Rise and fall of the Roman empire
Written History began in France with the invasion of the territory by the Romans, between 118 and 50 BC. Starting then, the territory which is today called France was part of the Roman Empire, and the Gauls (name given to local Celts by the Romans), who lived there before Roman invasions, became accultured "Gallo-romans".
With the fall of the Roman empire, what was left were areas inhabited by descendants of intermarriages between gallo-romans and "barbaric" easterners (Mainly the Franks, but also other tribes like the "burgondes").
The legacy of the Roman presence is still visible, particularly in the southern part of the country where Roman circuses are still used for bullfights and rock and roll shows. Some of the main roads still follow the routes originally traced 2,000 years ago, and the urban organisation of many old town centers still transcript the cardo and the decumanus of the former Roman camp. The other main legacy was the Catholic Church which can be, arguably, considered as the only remnant of the civilization of that time
Clovis, who died in 511, is considered as the first French king although his realm was not much more than the area of the present Ile de France, around Paris. Charlemagne, who was crowned emperor of the Holy Roman Empire in 800, was the first strong ruler. He united under his rule territories which extend today in Belgium, Germany and Italy. His capital was Aix-la-Chapelle (now in Germany, known as .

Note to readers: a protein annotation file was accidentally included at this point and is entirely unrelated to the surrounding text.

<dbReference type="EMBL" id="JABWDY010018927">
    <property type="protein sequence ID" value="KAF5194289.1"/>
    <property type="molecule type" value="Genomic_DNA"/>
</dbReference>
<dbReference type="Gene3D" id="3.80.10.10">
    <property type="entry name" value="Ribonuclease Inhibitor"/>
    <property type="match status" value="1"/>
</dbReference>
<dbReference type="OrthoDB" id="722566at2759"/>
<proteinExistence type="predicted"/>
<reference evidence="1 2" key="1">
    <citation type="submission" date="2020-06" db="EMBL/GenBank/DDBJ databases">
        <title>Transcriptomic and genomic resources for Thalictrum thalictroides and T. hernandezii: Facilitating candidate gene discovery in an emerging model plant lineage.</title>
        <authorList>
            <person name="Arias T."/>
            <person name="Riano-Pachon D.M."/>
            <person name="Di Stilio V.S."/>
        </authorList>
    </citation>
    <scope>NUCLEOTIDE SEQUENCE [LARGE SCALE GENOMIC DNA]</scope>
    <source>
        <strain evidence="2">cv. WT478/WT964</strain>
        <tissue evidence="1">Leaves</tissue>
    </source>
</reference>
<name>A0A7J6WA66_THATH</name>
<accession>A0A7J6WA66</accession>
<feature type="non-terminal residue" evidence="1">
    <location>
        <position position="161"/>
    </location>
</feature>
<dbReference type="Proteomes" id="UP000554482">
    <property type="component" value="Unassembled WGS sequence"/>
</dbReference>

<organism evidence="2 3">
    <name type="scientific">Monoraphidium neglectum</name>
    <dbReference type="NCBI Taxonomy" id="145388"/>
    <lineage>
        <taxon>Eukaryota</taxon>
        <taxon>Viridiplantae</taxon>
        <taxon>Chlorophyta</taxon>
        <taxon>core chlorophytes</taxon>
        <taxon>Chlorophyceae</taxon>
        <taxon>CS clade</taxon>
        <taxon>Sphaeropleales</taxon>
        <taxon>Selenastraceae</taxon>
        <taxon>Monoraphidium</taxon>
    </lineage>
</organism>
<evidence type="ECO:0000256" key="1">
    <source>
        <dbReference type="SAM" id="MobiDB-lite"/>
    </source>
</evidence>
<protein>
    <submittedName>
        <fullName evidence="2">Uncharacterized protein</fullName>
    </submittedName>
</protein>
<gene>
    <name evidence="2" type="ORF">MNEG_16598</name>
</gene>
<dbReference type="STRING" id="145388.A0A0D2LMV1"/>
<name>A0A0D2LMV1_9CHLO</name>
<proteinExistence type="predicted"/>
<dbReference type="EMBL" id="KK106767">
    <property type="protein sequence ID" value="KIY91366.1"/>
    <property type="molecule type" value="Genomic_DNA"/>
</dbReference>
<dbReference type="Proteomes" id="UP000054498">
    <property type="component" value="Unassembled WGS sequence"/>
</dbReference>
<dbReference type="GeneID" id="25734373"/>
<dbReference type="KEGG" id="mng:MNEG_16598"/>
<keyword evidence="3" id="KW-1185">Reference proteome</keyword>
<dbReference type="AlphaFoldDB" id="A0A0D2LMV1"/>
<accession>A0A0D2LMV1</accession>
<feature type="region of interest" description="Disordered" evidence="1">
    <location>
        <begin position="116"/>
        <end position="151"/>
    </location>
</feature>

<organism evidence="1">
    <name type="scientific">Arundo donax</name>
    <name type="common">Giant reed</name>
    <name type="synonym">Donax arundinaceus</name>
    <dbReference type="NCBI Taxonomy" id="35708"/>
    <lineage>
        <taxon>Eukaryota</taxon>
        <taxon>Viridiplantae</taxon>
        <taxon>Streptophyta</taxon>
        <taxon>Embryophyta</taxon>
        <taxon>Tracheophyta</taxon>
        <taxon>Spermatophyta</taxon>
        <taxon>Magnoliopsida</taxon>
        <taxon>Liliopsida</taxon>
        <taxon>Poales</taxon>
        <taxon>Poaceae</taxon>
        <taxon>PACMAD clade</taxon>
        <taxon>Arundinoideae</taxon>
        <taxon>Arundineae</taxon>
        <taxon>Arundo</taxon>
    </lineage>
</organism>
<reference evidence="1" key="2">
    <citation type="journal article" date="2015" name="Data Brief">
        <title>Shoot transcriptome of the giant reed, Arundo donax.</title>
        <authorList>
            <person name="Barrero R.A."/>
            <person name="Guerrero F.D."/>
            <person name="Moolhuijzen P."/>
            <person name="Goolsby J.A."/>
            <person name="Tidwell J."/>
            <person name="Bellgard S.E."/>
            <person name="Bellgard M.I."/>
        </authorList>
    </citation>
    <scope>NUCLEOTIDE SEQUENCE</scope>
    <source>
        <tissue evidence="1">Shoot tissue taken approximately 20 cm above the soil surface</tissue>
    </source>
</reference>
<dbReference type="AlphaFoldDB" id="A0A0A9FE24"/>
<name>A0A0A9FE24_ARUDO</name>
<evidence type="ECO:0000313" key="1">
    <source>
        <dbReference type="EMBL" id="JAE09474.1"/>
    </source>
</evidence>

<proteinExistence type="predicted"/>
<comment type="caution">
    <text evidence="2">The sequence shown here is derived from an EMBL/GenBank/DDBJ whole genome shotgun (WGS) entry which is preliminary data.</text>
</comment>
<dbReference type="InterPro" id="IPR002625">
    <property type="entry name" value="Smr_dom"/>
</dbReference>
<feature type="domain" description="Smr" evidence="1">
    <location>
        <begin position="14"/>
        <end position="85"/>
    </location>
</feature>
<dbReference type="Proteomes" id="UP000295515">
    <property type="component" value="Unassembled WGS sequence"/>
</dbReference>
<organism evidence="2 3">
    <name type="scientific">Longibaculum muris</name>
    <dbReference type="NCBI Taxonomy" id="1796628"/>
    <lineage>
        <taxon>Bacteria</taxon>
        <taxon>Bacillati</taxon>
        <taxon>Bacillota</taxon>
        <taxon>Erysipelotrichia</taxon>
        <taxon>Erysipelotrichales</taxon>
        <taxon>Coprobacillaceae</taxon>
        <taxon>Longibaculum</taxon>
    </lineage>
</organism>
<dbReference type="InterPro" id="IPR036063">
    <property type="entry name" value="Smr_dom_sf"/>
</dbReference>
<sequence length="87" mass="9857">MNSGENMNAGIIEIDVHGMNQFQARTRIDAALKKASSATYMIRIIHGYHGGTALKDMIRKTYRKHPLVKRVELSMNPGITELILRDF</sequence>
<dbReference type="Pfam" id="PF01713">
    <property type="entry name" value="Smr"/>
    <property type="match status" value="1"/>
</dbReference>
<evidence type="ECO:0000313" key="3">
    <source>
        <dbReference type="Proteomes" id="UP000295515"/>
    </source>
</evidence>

The country was under attack by the Vikings who came from the north and navigated upstream the rivers to plunder the cities and abbeys, it was also under attack from the south by the Muslim Saracens who were established in Spain. The Vikings were given a part of the territory (today's Normandy) in 911 and melted fast in the Feudal system. The Saracens were stopped in 732 in Poitiers by Charles Martel, grand father of Charlemagne, a rather rough warrior who was later painted as a national hero.
Starting with Charlemange, a new society starts to settle, based on the personal links of feudalism. This era is named middle age. Although generally seen as an era of stagnation, it can more be described as a very complex mix of periods of economic and cultural developments (Music and poems of the Troubadours and Trouveres, building of the Romanantic, then Gothic cathedrals), and recessions due to pandemic disease and wars.
In 987, Hughes Capet was crowned as king of France ; he is the root of the royal families who later governed France. In 1154 much of the western part of France went under English rule with the wedding of Alienor d'Aquitaine to Henry II (Count of Anjou, born in the town of Le Mans). Some kings of the Plantagenet dynasty are still buried in France, the most famous being Richard I, of Walter Scott's fame, and his father Henry II, who lies in the Abbaye de Fontevraud. The struggle between the English and French kings between 1337 and 1435 is known as the Hundred Years War and the most famous figure, considered as a national heroine, is Joan of Arc.
The making of a modern state nation